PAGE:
Next, create a fragment for processing the MyRunnable objects. If the MyRunnable object was created after the Activity was paused, for e.g. if the screen is rotated, or the user presses the home button, it is put in a queue for later processing with a new context. The queue survives any configuration changes because setRetain instance is set to true. The method runProtected runs on UI thread to avoid a race condition with the isPaused flag.

    public class PauseHandlerFragment extends Fragment {
    
        private AppCompatActivity context;
        private boolean isPaused = true;
        private Vector<MyRunnable> buffer = new Vector<>();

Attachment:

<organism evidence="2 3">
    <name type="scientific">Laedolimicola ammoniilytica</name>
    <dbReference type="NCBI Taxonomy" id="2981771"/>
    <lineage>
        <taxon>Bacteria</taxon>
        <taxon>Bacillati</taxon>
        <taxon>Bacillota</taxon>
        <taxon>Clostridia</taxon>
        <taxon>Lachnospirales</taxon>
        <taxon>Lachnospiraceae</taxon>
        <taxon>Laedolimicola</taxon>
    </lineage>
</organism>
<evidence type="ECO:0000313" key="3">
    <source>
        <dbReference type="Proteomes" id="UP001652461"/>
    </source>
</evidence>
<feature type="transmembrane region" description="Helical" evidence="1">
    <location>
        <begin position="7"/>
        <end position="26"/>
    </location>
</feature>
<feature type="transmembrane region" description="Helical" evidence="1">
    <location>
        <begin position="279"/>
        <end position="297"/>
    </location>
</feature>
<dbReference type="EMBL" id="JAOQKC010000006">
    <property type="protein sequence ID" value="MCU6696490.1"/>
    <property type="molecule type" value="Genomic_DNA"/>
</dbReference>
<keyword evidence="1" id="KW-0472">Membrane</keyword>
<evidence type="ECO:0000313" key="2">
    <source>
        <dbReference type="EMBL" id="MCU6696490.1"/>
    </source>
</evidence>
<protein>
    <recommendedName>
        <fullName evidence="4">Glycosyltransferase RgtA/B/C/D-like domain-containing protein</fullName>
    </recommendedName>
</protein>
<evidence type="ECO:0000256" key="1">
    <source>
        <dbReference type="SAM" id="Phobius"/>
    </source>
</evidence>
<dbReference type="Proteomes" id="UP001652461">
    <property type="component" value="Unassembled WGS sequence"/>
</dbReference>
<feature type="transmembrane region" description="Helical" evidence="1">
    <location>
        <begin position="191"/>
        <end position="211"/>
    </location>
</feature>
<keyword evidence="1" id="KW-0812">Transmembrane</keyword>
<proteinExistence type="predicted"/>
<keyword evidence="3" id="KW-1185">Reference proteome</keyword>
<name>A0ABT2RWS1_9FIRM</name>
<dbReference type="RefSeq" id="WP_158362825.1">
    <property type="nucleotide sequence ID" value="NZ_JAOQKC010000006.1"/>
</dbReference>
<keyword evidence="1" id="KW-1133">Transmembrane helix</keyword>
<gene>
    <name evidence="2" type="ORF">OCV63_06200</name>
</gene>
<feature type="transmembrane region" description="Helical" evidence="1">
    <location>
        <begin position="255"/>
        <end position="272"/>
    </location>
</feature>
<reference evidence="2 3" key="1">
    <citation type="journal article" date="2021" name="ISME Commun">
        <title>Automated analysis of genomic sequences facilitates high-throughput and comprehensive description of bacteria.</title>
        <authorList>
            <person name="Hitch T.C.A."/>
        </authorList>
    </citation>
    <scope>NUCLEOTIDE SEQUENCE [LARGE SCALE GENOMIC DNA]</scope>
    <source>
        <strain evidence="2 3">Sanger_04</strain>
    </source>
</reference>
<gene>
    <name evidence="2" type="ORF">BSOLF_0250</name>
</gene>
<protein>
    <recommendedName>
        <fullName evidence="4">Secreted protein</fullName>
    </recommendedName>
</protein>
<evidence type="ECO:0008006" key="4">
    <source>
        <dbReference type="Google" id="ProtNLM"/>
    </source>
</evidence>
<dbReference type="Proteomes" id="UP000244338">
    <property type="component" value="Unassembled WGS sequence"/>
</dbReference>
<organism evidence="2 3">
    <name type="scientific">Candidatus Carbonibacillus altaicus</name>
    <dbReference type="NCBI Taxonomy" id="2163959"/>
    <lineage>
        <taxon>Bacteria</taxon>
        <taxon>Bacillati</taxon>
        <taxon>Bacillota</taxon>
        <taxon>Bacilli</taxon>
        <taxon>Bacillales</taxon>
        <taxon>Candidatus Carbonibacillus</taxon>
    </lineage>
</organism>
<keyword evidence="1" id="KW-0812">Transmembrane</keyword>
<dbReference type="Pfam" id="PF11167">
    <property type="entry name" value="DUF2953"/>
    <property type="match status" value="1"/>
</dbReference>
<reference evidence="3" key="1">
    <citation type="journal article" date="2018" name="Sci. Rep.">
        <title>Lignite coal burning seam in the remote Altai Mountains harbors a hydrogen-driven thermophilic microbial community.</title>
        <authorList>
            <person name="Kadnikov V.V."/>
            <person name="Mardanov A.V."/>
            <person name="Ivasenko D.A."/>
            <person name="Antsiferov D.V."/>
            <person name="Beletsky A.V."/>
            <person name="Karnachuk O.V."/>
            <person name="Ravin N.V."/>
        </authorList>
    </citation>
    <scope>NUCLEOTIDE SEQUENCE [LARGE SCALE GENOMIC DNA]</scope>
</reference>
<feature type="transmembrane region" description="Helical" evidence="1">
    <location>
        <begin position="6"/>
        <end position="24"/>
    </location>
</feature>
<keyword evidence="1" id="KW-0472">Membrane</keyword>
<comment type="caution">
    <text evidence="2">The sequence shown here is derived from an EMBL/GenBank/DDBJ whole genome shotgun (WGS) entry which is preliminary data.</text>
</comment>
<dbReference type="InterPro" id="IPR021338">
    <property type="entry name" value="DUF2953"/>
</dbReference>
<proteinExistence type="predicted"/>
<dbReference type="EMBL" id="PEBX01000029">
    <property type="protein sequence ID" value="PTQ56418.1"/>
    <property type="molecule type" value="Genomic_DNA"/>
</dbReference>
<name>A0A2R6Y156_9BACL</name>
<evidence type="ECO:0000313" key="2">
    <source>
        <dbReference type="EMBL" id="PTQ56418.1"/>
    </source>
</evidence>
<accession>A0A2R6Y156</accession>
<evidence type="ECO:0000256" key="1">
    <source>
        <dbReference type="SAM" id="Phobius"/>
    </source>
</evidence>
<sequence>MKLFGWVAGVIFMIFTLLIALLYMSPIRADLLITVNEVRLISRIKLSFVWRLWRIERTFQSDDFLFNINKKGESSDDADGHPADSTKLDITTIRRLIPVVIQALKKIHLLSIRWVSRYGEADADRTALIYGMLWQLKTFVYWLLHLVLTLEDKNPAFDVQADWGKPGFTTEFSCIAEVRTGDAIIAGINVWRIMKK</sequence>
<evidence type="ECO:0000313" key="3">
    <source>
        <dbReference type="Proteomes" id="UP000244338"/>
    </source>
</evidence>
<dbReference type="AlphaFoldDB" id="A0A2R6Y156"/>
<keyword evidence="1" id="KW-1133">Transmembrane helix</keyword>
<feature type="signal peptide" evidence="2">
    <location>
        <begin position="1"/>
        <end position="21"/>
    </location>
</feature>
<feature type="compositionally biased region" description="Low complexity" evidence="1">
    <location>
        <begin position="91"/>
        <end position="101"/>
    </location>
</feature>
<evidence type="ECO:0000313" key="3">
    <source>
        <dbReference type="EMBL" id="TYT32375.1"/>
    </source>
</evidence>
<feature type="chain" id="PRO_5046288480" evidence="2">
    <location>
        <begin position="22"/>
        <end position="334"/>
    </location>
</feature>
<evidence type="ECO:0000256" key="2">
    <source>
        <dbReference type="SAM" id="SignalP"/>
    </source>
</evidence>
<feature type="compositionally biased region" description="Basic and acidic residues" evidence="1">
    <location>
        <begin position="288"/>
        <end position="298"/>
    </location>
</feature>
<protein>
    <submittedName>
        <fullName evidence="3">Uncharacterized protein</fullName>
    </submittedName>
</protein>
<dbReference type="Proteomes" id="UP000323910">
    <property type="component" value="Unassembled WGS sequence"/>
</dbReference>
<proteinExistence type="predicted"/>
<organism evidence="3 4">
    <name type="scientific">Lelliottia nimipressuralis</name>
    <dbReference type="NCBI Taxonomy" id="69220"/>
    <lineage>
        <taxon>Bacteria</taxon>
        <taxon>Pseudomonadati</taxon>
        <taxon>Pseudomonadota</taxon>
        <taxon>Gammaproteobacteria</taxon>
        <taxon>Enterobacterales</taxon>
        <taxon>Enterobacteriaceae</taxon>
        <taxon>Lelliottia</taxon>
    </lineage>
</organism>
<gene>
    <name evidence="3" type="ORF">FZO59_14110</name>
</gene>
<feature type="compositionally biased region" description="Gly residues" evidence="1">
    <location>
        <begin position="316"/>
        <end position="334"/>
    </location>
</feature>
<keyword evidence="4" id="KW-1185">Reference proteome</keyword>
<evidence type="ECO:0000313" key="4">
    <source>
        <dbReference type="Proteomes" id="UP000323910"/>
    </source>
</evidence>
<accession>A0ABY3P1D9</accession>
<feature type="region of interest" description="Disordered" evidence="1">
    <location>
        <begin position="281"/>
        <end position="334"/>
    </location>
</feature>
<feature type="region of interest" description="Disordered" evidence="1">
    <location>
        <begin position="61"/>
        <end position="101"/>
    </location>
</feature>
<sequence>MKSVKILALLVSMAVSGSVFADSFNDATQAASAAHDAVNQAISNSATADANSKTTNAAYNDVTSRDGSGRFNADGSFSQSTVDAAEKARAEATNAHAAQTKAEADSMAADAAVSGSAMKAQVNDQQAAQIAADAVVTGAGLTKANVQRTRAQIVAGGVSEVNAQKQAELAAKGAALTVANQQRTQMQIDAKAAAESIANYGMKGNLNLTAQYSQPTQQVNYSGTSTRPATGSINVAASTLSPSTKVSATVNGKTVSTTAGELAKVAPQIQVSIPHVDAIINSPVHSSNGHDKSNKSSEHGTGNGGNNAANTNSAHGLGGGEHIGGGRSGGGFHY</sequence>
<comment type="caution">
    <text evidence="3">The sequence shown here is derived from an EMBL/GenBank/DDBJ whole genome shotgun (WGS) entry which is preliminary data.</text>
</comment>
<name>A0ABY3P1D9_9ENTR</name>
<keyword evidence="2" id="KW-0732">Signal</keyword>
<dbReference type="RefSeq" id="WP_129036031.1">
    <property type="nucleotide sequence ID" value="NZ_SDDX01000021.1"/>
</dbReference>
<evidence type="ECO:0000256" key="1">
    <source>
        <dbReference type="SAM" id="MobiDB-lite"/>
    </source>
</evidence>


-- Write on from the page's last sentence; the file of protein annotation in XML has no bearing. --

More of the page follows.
@Override
        public void onAttach(Context context) {
            super.onAttach(context);
            this.context = (AppCompatActivity)context;
        }
    
        @Override
        public void onCreate(Bundle savedInstanceState) {
            super.onCreate(savedInstanceState);
            setRetainInstance(true);
        }
    
        @Override
        public void onPause() {
            isPaused = true;
            super.onPause();
        }
    
        @Override
        public void onResume() {
            isPaused = false;
            playback();
            super.onResume();
        }
    
        private void playback() {
            while (buffer.size() > 0) {
                final MyRunnable runnable = buffer.elementAt(0);
                buffer.removeElementAt(0);
                new Handler(Looper.getMainLooper()).post(new Runnable() {